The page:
Personally, I had very little to report on this weekend, but again, sightings from others has helped to 'bulk' up this post. I didn't even notice till the other day, that I had surpassed the '250 mark' in posts overall, which is a rather good 'landmark'.
Despite a disappointing weekend, for a change, I had an excellent visit to Antrim Marina on Monday morning. The construction work on the new cafe, is obviously coming close to completion, as the wooden hoardings have been taken down, and an extensive temporary wire fence has now been put in place. Hopefully, all will be completed before the onset of the bad weather begins, which should entice more gulls to the Marina, and the last thing I need, are for them to be spooked all the time by the construction workers. After Monday's visit, maybe things on the 'Ring Reading' front, could now be in my favour, at last.
|Antrim Marina - Monday 21st October 2019|
Electing for another Monday morning, to undertake my latest visit to Antrim Marina, I did not expect too much in the way of gulls, as it was a nice calm autumnal day, with little wind and hazy sunshine. Pulling up to the barrier which allows me to take the car into the front car park beside the Marina, I could see plenty of Black-headed Gulls on the ground and around the jetties.
As I got out of the car, to raise the barrier via a key fob which the council supplied me with last year, some of the gulls began calling and flew in my direction. Obviously, some must recognise me and my car, knowing a feed would be forthcoming. Arriving just before 9:30am, and departing just after 12:30, todays' visit, was by far the best in a long time.
Around 60 to 80 BHGs at first, increased in numbers to around 150 when I decided to call it a day, and whats more, very few landed on the roof of the new 'Gateway Centre', which will house the new cafe. From the off, colour-rings were read at a steady rate throughout my visit, with 2CSA being the last of 20 colour-rings read at 11:57. In my previous post, I had predicted the return of 2AAR or 2ADV this week, and possibly both birds.
You can imagine how jubilant I felt, as at 10:44, a Black-headed Gull which alighted onto a bollard quite close to my car, turned out to be 2AAR . This bird which we know appears to breed in Poland, has made it back for another winter. Having read rings here now, for this my seventh winter, I have become used to the schedules that some of these gulls keep. It has been a while since I last included a table showing the arrival and departure dates for a particular bird, but the one for 2AAR below, shows how precise the arrival and departure dates are for this bird.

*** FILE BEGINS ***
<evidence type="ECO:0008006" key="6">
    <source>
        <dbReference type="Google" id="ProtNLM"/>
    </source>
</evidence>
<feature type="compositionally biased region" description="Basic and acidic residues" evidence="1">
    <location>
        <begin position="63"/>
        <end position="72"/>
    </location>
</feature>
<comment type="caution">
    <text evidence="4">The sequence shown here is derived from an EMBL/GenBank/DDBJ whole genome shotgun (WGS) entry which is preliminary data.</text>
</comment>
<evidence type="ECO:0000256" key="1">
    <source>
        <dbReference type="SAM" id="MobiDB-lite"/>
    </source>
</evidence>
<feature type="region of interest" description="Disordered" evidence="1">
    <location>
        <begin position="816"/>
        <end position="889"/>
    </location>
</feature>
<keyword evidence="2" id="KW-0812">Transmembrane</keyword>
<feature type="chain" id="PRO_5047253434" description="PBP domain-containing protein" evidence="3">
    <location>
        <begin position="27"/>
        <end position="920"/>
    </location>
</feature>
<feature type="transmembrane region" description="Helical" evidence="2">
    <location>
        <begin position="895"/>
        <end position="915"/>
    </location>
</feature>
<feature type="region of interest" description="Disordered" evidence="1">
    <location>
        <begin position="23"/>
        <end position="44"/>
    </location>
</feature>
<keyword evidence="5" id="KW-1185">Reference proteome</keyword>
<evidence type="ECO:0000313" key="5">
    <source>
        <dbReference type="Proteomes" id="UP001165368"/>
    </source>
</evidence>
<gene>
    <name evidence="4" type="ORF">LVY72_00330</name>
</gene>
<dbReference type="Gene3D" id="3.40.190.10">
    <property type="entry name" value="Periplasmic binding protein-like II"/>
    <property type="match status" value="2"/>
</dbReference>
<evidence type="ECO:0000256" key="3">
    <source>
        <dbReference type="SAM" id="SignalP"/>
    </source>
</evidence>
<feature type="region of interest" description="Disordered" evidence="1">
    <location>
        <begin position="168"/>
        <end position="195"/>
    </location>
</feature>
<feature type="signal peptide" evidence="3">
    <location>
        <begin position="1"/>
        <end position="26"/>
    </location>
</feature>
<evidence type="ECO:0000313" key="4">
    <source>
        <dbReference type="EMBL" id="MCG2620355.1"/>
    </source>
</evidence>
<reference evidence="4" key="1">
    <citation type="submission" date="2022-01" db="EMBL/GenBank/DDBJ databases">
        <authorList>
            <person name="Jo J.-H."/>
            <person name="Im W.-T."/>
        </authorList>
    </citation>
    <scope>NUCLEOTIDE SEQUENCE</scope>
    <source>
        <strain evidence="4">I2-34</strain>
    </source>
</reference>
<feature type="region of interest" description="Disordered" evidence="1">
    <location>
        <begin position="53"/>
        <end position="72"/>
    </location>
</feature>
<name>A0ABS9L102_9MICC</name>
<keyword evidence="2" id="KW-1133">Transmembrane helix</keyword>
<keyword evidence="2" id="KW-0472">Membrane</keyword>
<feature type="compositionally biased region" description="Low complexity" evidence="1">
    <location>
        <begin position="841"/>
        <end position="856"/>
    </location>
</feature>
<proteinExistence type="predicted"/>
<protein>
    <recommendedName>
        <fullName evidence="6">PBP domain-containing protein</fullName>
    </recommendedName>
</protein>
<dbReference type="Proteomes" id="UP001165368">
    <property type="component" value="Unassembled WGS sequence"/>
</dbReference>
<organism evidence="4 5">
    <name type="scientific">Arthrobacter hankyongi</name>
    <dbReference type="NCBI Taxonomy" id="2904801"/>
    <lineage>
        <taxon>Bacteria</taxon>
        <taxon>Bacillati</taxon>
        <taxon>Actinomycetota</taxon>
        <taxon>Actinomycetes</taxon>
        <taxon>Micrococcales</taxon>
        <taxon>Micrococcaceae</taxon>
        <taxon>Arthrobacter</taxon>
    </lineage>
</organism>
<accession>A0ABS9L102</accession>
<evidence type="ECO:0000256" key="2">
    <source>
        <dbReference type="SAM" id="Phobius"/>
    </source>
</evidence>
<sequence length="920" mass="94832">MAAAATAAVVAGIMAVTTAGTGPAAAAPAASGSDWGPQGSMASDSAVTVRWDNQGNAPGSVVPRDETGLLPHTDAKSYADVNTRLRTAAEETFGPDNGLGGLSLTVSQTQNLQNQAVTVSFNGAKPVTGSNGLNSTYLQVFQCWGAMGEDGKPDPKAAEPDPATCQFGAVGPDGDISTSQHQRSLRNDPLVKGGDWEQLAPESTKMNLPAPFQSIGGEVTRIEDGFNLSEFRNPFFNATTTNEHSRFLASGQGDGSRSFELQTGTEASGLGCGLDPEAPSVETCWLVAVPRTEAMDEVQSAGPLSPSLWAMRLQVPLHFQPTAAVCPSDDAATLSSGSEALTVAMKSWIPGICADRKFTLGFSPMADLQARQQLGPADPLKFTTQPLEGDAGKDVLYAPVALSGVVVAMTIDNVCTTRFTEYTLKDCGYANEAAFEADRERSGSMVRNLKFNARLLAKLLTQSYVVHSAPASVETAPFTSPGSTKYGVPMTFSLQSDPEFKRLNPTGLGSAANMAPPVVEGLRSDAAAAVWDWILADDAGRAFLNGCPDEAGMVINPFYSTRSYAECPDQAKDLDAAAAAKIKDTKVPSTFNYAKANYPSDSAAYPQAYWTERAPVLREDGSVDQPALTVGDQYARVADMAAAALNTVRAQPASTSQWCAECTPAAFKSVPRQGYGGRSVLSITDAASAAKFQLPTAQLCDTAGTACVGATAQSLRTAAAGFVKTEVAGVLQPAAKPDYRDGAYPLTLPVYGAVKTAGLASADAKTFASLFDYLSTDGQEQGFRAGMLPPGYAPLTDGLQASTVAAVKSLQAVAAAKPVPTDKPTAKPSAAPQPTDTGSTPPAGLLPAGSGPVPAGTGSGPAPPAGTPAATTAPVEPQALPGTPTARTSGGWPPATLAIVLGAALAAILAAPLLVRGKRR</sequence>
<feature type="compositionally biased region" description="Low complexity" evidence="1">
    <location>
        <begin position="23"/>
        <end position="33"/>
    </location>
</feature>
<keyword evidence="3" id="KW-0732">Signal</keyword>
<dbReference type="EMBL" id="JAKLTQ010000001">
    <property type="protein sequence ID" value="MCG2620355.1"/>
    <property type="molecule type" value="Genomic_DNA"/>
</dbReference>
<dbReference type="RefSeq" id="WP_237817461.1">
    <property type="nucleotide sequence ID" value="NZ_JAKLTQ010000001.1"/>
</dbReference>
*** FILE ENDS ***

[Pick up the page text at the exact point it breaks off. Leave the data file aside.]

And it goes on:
2AAR , was one of the earliest gulls to be ringed by Adam McClure, as part of his Northern Ireland Black-headed Gull Study. Due to certain circumstances, Adam gave up on the project in June 2018, to which, I was an addicted contributor, having become a 'Ring Reader' because of the project. My weekly winter visit to Antrim Marina, is a study, within a study, which I aim to continue for as long as I can.
With today's delightful sighting of 2AAR , the duration since being ringed is now 6 years and 10 months exactly. 2AAR was already a full adult when rung, so the birds exact age is unknown, but hopefully we'll see this bird each winter for a few more years to come. There was no sign of 2ADV , which I call my 'midday bird', as when it does come back each winter, it nearly always appears around midday. Today, midday came and went, but no sign of 2ADV . This means, that if it has survived through the summer, it should definitely be back by the time of my next visit.
2AAR , was my twelfth ring sighting this morning, and shortly afterwards, my fourteenth sighting recorded at 10:54, gave me quite of a surprise - 2AAP . 2AAP , is one of those 'in your face birds', which when present is recorded nearly every week, trying to get in on it's share of bread offerings. In my previous post, I was practically writing this bird off as dead, due to it's non-show so far this winter. Perhaps the continuing construction of the new cafe, may have a bearing on it's absence until now, so there is still hope yet of recording 2AAT , 2ABF and the Lithuanian (White) T35J.
Throughout the morning, I had gulls around me at all times, which made this an excellent visit. I had gulls landing onto my car and feeding from my hand. Throwing bread down between the legs of the swans, also saw gulls stealing in to grab a few bits. I'm trying to gain their confidence, which will enable me to catch and ring a few new individuals later this winter, when these birds really do become extremely hungry.
Before today, I had recorded 22 individually colour-ringed Black-headed Gulls so far this winter, of which 18 were sighted today, and with the arrival of 2AAR and 2AAP , that took the total to 20 altogether. Among the four absentees was 2CSX . However, there was an interesting sighting of 2CSX three days earlier on the 18th October. Suzanne Belshaw, had returned to the Belfast Waterworks, in a second attempt to find and read the ring of a Finnish Black-headed Gull, when she spotted 2CSX on one of the raised concrete platforms (read below).
As already stated, today was an excellent visit, with plenty of interaction with the gulls. With the addition of 2AAR and 2AAP , my overall total of colour-ringed Black-headed Gulls recorded at Antrim Marina this winter rises to 24 individuals. As the winter progresses, the overall total should steadily rise, and I'm hoping that an odd ringed bird or two, from other countries will turn up. One Black-headed Gull I would dearly love to record again, is a Danish metal-rung bird, which appeared here last winter as a juvenile. This youngster enjoyed it's feeds of bread, which no doubt helped it through it's first winter. Will those memories entice it's return this winter?